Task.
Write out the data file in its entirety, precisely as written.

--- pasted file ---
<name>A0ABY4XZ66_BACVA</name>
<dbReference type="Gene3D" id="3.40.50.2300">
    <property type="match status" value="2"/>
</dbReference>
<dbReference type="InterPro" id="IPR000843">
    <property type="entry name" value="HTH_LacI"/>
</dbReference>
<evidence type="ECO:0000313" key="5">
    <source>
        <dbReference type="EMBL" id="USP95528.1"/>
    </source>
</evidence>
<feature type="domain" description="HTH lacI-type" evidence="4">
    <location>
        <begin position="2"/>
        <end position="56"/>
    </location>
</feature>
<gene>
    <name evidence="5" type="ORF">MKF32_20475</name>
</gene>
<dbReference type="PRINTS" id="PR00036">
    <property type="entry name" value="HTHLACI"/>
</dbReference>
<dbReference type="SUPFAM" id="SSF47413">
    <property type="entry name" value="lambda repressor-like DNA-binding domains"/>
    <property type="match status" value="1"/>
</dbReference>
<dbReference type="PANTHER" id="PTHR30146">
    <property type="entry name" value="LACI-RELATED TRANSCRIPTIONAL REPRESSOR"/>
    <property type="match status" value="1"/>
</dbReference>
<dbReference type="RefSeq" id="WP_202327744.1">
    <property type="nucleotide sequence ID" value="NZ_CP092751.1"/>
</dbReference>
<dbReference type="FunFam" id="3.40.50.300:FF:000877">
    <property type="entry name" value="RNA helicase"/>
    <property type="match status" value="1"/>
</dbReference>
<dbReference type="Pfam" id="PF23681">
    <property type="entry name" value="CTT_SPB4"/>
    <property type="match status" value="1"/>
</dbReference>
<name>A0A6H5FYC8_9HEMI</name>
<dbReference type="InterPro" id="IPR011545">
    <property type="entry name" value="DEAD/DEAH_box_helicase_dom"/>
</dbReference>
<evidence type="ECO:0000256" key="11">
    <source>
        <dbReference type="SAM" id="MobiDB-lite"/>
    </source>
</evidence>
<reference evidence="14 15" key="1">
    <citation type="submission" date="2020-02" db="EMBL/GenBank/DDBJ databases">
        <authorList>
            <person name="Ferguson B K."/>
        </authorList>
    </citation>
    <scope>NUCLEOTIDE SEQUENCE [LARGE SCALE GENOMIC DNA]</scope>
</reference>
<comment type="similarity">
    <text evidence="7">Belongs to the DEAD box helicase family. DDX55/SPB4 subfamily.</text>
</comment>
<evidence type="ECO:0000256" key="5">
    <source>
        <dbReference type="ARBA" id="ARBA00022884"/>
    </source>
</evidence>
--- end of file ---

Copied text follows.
<name>A0ABY4XZ66_BACVA</name>
<dbReference type="Gene3D" id="3.40.50.2300">
    <property type="match status" value="2"/>
</dbReference>
<dbReference type="InterPro" id="IPR000843">
    <property type="entry name" value="HTH_LacI"/>
</dbReference>
<evidence type="ECO:0000313" key="5">
    <source>
        <dbReference type="EMBL" id="USP95528.1"/>
    </source>
</evidence>
<feature type="domain" description="HTH lacI-type" evidence="4">
    <location>
        <begin position="2"/>
        <end position="56"/>
    </location>
</feature>
<gene>
    <name evidence="5" type="ORF">MKF32_20475</name>
</gene>
<dbReference type="PRINTS" id="PR00036">
    <property type="entry name" value="HTHLACI"/>
</dbReference>
<dbReference type="SUPFAM" id="SSF47413">
    <property type="entry name" value="lambda repressor-like DNA-binding domains"/>
    <property type="match status" value="1"/>
</dbReference>
<dbReference type="PANTHER" id="PTHR30146">
    <property type="entry name" value="LACI-RELATED TRANSCRIPTIONAL REPRESSOR"/>
    <property type="match status" value="1"/>
</dbReference>
<dbReference type="RefSeq" id="WP_202327744.1">
    <property type="nucleotide sequence ID" value="NZ_CP092751.1"/>
</dbReference>
<dbReference type="FunFam" id="3.40.50.300:FF:000877">
    <property type="entry name" value="RNA helicase"/>
    <property type="match status" value="1"/>
</dbReference>
<dbReference type="Pfam" id="PF23681">
    <property type="entry name" value="CTT_SPB4"/>
    <property type="match status" value="1"/>
</dbReference>
<name>A0A6H5FYC8_9HEMI</name>
<dbReference type="InterPro" id="IPR011545">
    <property type="entry name" value="DEAD/DEAH_box_helicase_dom"/>
</dbReference>
<evidence type="ECO:0000256" key="11">
    <source>
        <dbReference type="SAM" id="MobiDB-lite"/>
    </source>
</evidence>
<reference evidence="14 15" key="1">
    <citation type="submission" date="2020-02" db="EMBL/GenBank/DDBJ databases">
        <authorList>
            <person name="Ferguson B K."/>
        </authorList>
    </citation>
    <scope>NUCLEOTIDE SEQUENCE [LARGE SCALE GENOMIC DNA]</scope>
</reference>
<comment type="similarity">
    <text evidence="7">Belongs to the DEAD box helicase family. DDX55/SPB4 subfamily.</text>
</comment>
<evidence type="ECO:0000256" key="5">
    <source>
        <dbReference type="ARBA" id="ARBA00022884"/>
    </source>
</evidence>